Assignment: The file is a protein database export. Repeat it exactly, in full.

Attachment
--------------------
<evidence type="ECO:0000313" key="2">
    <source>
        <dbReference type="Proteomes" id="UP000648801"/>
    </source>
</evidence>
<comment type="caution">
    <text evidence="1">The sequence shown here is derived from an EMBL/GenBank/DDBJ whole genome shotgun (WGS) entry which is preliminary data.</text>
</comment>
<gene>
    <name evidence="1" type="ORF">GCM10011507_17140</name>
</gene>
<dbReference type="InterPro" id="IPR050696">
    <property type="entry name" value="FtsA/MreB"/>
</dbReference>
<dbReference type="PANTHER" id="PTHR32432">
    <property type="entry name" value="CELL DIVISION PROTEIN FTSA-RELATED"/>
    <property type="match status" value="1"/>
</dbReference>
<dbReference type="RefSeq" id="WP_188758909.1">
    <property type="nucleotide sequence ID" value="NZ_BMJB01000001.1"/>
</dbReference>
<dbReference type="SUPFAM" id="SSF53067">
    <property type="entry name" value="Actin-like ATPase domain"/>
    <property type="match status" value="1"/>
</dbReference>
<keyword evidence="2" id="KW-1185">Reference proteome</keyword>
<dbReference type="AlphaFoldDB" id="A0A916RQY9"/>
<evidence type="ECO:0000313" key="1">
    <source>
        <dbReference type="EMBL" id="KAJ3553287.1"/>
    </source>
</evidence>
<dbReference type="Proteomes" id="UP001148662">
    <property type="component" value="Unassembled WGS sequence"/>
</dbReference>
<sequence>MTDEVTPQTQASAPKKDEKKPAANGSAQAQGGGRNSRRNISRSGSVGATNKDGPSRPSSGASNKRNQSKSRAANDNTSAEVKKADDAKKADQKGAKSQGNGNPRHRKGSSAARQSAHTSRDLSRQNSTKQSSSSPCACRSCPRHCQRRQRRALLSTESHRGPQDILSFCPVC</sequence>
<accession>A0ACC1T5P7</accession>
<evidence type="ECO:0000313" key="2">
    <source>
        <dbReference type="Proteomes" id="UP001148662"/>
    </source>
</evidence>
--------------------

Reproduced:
<evidence type="ECO:0000313" key="2">
    <source>
        <dbReference type="Proteomes" id="UP000648801"/>
    </source>
</evidence>
<comment type="caution">
    <text evidence="1">The sequence shown here is derived from an EMBL/GenBank/DDBJ whole genome shotgun (WGS) entry which is preliminary data.</text>
</comment>
<gene>
    <name evidence="1" type="ORF">GCM10011507_17140</name>
</gene>
<dbReference type="InterPro" id="IPR050696">
    <property type="entry name" value="FtsA/MreB"/>
</dbReference>
<dbReference type="PANTHER" id="PTHR32432">
    <property type="entry name" value="CELL DIVISION PROTEIN FTSA-RELATED"/>
    <property type="match status" value="1"/>
</dbReference>
<dbReference type="RefSeq" id="WP_188758909.1">
    <property type="nucleotide sequence ID" value="NZ_BMJB01000001.1"/>
</dbReference>
<dbReference type="SUPFAM" id="SSF53067">
    <property type="entry name" value="Actin-like ATPase domain"/>
    <property type="match status" value="1"/>
</dbReference>
<keyword evidence="2" id="KW-1185">Reference proteome</keyword>
<dbReference type="AlphaFoldDB" id="A0A916RQY9"/>
<evidence type="ECO:0000313" key="1">
    <source>
        <dbReference type="EMBL" id="KAJ3553287.1"/>
    </source>
</evidence>
<dbReference type="Proteomes" id="UP001148662">
    <property type="component" value="Unassembled WGS sequence"/>
</dbReference>
<sequence>MTDEVTPQTQASAPKKDEKKPAANGSAQAQGGGRNSRRNISRSGSVGATNKDGPSRPSSGASNKRNQSKSRAANDNTSAEVKKADDAKKADQKGAKSQGNGNPRHRKGSSAARQSAHTSRDLSRQNSTKQSSSSPCACRSCPRHCQRRQRRALLSTESHRGPQDILSFCPVC</sequence>
<accession>A0ACC1T5P7</accession>
<evidence type="ECO:0000313" key="2">
    <source>
        <dbReference type="Proteomes" id="UP001148662"/>
    </source>
</evidence>